Eva Worden

"In order to be a successful farmer today, you need to know all that occurs in the urban and modern world - as well as a full skill set for rural living and working with your hands."

NAME: Eva Worden

AGE: 45

HOME TOWN: Coral Gables, Florida

FARM NAME & LOCATION: Worden Farm – Punta Gorda, Florida

FARM TYPE / CROPS: organic produce – seasonal varieties


WHY WE CHOSE EVA:

Besides being a sustainable, organic grower, Eva Worden is a teacher in her community. Eva and her husband have now taught thousands of people on sustainability and local organic agriculture through workshops, farm tours, university courses, conferences, and an intensive farm apprenticeship program. For this, she could be nothing but a Farm Star.

FAVORITES:

  • Music: All kinds.
  • Food: Lots of fresh organic vegetables, simply prepared.
  • Drink:  Water – it’s the most hydrating drink from the earth.
  • Blue Jeans: No particular brand but I wear them most days.
  • What's your relationship status? Married to Chris.
  • Do you have children? Do they work on the farm with you? We have two and sometimes they work on the farm and at markets. They’re aware of all the occurs on the farm but they have their own lives.
  • Favorite Thing to do AFTER work: Spend time with my kids and husband.
  • Mantra: “Fresh.Local.Organic.” I dedicate my work to improving lives through fresh, organic food.
Where is the farthest you have traveled to? Where would you like to go?

I’ve been to Israel and I’d like to go to Cuba. My father was from Cuba and I’d like to see where he grew up and visit that part of my heritage. I’d also like to see the innovative agriculture that has developed over the last several decades.

What is your attitude about money? 

No amount of money can buy a healthy environment. The resources of water, air, soil, wildlife, and ecosystems cannot be bought. Money can be put toward the restoration and protection of those resources and it’s a smart investment for us as individuals and as a society. They are all common resources we need to live healthfully.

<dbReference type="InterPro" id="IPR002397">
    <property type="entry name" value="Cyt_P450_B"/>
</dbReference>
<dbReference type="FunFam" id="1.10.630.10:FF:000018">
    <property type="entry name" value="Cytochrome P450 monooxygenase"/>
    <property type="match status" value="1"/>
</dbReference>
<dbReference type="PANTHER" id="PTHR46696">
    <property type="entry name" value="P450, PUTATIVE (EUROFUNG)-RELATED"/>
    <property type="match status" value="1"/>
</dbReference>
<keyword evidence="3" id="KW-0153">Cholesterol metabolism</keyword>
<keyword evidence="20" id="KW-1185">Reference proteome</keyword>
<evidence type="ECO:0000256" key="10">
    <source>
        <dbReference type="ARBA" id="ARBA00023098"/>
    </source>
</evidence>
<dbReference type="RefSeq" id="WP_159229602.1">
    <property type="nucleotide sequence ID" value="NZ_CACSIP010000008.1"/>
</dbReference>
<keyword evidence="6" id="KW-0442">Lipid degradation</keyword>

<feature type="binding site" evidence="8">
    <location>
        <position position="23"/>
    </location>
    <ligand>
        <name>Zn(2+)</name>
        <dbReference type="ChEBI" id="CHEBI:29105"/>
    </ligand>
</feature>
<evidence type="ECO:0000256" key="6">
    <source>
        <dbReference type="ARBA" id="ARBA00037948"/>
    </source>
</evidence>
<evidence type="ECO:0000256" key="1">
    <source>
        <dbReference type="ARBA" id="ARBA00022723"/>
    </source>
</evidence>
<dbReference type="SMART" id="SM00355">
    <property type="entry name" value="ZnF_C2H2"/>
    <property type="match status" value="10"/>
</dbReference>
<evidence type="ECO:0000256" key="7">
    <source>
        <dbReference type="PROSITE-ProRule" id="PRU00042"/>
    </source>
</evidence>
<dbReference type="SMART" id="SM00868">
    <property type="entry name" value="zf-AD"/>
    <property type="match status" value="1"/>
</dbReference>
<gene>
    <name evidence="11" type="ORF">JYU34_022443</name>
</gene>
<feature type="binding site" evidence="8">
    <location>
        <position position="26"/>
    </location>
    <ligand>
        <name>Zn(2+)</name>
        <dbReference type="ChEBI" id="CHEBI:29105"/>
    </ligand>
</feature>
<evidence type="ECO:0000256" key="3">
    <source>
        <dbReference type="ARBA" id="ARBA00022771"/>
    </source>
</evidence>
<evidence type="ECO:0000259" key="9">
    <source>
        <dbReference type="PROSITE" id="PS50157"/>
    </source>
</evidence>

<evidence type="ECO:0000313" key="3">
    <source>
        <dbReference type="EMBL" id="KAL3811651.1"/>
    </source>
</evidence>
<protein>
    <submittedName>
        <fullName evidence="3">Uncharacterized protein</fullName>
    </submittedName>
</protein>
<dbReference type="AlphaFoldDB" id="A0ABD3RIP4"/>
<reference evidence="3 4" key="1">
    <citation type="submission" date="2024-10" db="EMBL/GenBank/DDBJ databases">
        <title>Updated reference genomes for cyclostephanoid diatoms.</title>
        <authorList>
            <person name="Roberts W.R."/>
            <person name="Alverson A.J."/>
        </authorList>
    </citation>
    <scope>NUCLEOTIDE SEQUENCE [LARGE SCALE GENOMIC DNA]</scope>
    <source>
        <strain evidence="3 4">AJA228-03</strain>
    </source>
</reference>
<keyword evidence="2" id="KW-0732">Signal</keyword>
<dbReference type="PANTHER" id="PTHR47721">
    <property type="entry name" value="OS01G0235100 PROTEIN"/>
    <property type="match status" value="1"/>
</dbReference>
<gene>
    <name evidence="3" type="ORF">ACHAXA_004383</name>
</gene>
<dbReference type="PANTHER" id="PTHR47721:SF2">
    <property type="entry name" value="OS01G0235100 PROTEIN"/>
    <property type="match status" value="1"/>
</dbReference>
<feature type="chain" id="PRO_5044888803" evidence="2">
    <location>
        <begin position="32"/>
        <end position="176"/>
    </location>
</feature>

No amount of money can buy a healthy environment. The resources of water, air, soil, wildlife, and ecosystems cannot be bought.

How did you get into farming? 

I studied horticulture in college after studying a varied, large curriculum including philosophy, literature, mathematics, the usual. When it came time to choose a major, I chose horticulture because it would provide meaningful work that was valuable to others and compatible with my areas of interest. Then I received a fellowship for a masters in horticulture and continued on my path and learned scientific research methods. I knew that to see more organic farms in the world there would need to be more of a understanding about social elements of farming so I studied social-ecology and ecosystem science and multidisciplinary forestry at Yale. I became a professor of horticulture and was farming part time and loved it. After our first child was born we knew we wanted to do it full time and raise our kids on a farm. We bought a farm that was formerly a citrus farm, turned into a horse pasture. Over the years we have turned it into a thriving family vegetable farm.

What was the HARDEST part getting started? 

Because I was on a tenure tract as a professor at a university a lot of my colleagues thought I was crazy to go into this type of risky venture. The resistance I got from the people I respected was a hurdle but it didn’t stop us.

Because I was on a tenure tract as a professor at a university a lot of my colleagues thought I was crazy to go into this type of risky venture. The resistance I got from the people I respected was a hurdle but it didn’t stop us.

What SURPRISED you about farming? 

The need for such a wide diversity of skill sets like mechanics, irrigation, plumbing, electrical, infrastructure, people skills, horticultural skills. We enjoy wearing those different hats and changing courses during the day and throughout the seasons and the year. People think farming isn’t difficult and make jokes about farmers. But successful farmers know many practical skills, some which are dying out.